“Thank you for taking the time to email me. Trust me, I completely understand why you are upset and have come to believe that the City could have done a lot of things differently. Hindsight is 20-20, but I’ll be the first person to admit we screwed up. I grew up in the Ojai Valley. I went to Mira Monte, Matilija and Villanova. I still have many family and friends who live in Ojai, and the entire Valley is really important to me. I am sick to my stomach about what has transpired.

However, there is also some really good news to share. We are really close to a settlement, which will not impact any one’s water rights. I have been working around the clock since the notices were sent to find a resolution that protects both Ventura and the Ojai Valley. I admit we could have done a lot of things different, and that’s why I have been working so hard to make things right.”

Quirk responded to LaVere via Facebook Jan. 26:

“Here’s a solution:

Drop the lawsuit, reimburse the people the money they had to pay lawyers to defend themselves from the LA lawsuit the City chose to file against its own people, reimburse the people the costs they had to pay a Los Angeles Court (that’s where you sued 'em) to answer the lawsuit you filed against them, reimburse the taxpayers the $3,000,000 the City chose to pay the Walnut Creek lawyers to sue its own people, reimburse the taxpayers the $850,000 the City agreed to pay the ChannelKeepers on September 30, 2019, the same day the City issued a Press Release claiming to be “proud to be working with the ChannelKeepers,” but curiously says nothing about the 850k, release the votes and tell the people, the same people you are asking to vote for you, whether you voted to sue them and, wait for it, fix the River.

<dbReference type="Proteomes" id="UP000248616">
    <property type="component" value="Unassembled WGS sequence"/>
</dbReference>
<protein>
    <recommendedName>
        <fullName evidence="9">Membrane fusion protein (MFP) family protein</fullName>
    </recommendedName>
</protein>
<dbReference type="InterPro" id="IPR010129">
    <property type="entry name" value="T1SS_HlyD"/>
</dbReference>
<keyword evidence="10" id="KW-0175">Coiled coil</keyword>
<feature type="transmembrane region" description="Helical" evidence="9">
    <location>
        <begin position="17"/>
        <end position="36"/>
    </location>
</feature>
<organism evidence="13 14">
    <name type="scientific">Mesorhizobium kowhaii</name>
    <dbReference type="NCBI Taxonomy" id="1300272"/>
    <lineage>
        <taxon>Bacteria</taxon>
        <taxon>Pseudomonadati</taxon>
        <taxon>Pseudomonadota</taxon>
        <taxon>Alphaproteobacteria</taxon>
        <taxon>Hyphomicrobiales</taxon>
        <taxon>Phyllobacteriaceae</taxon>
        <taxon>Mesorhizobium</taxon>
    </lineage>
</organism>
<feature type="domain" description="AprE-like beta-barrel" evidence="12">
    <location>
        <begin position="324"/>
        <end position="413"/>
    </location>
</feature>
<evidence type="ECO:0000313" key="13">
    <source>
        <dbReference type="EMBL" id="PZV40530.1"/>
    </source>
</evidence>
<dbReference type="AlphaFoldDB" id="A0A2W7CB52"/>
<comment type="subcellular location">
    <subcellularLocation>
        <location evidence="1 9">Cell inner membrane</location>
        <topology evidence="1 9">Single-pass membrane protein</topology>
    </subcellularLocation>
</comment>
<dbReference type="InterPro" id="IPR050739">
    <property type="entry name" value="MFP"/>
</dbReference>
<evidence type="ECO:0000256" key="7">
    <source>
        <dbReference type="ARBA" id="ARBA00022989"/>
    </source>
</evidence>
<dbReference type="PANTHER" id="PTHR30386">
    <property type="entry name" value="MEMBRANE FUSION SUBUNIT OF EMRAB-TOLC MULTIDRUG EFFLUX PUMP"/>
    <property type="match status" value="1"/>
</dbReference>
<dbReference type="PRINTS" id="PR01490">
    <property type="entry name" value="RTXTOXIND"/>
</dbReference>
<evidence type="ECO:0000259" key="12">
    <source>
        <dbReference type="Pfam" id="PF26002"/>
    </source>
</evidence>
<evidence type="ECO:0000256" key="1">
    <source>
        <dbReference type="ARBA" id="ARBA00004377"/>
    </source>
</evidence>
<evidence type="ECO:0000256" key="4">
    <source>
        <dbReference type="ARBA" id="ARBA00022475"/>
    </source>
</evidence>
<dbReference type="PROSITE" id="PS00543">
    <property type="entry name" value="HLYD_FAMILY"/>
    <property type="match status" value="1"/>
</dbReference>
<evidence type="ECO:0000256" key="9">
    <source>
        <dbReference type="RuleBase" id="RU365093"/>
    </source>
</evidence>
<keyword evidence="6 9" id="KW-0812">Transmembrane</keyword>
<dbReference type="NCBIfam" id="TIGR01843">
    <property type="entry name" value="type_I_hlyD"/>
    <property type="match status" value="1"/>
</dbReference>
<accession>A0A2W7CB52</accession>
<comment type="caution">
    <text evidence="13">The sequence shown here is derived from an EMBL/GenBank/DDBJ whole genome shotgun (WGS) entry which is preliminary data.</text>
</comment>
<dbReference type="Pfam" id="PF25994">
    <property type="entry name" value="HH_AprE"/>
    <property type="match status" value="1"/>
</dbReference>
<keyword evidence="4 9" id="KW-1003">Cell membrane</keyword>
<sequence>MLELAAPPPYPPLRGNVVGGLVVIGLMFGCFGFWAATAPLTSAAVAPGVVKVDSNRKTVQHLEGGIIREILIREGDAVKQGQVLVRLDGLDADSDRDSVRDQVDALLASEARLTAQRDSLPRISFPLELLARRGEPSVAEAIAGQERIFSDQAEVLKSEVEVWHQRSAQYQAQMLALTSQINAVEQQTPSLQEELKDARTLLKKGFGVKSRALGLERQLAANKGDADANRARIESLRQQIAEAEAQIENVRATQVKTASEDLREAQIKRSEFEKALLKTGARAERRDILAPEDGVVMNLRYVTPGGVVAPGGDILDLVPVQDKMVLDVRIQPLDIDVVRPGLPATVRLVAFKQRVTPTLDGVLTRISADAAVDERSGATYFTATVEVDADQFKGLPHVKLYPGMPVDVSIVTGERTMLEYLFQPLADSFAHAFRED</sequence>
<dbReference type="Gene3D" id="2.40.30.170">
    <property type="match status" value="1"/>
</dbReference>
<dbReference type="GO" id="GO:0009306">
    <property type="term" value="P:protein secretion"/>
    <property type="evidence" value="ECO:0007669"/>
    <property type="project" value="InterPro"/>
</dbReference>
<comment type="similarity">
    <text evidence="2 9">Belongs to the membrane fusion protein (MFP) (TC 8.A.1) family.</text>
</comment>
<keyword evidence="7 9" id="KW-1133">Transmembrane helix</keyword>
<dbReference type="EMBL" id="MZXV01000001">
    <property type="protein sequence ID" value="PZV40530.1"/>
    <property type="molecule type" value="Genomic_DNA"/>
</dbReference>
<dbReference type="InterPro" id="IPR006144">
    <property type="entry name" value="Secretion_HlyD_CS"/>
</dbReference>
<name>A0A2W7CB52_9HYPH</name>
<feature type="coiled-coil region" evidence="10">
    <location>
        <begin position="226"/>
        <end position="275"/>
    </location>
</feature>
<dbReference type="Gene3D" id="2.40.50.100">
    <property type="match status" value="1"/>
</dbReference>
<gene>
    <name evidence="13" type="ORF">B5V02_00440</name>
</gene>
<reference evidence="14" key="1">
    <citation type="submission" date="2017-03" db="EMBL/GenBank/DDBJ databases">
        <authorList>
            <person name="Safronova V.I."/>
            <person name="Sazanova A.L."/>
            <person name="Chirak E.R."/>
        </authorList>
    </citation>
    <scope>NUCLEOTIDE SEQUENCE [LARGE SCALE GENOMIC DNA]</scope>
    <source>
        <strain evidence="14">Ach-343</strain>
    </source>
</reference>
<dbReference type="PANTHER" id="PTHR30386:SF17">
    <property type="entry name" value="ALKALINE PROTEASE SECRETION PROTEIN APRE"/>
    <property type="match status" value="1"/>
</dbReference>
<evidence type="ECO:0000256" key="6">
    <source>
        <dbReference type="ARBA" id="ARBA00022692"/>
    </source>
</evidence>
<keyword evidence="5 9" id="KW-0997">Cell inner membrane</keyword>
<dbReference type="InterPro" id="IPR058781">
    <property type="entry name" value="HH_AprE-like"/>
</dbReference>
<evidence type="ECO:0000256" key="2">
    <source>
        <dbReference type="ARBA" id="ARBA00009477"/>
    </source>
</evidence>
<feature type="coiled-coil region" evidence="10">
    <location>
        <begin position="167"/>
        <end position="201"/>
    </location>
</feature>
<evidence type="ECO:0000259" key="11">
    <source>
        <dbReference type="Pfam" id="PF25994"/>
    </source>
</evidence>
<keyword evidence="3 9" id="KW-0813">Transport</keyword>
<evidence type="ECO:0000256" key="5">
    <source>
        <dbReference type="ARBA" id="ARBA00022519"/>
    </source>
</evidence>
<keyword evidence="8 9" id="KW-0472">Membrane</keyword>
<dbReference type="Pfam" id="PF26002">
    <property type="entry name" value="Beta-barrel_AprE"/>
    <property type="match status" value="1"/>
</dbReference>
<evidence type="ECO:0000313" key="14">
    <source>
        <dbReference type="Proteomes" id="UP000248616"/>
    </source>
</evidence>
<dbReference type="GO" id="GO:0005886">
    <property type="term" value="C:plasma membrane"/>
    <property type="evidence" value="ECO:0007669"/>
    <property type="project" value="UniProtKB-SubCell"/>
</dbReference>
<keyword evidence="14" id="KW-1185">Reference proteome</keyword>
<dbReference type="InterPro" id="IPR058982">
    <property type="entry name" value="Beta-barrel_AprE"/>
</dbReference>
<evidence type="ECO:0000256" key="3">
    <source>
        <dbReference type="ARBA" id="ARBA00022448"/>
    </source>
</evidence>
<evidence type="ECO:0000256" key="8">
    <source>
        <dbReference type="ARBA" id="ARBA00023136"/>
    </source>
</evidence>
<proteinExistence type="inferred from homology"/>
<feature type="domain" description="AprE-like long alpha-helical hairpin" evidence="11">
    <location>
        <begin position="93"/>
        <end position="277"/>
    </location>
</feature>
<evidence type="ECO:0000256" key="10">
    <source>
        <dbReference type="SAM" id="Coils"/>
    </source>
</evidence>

That same River the State warned the City was a problem, in writing, 21 years ago in 1981, the same River the Feds warned the City, again in writing, was a problem in 2007, the same River your own consultant (Hopkins, the one you paid for w/ our taxpayer money), warned you about, in writing in 2013.

The River is a public resource. Had the City done its job appropriately, I’m not writing this, the people aren’t getting sued by their own government, the Walnut Creek lawyers aren’t raking in millions of our taxpayer money and we don’t know the ChannelKeepers’ name.

While you are at it, please tell us what part of this, and all the other information I put in Dropbox, constitutes “misinformation,” but please don’t pay the Walnut Creek lawyers to do it.


Please join the peoples’ movement by emailing This email address is being protected from spambots. You need JavaScript enabled to view it.

#Ventura#WestVentura#Ojai#UpperOjai#MeinersOaks#OakView#LiveOak #CasitasSprings#Montalvo#Saticoy#OjaiValley#Riverpark#NorthwestOxnard#NorthCoast#Vote#Supervisor#District1 "

Not a subscriber?  choose your subscription plan.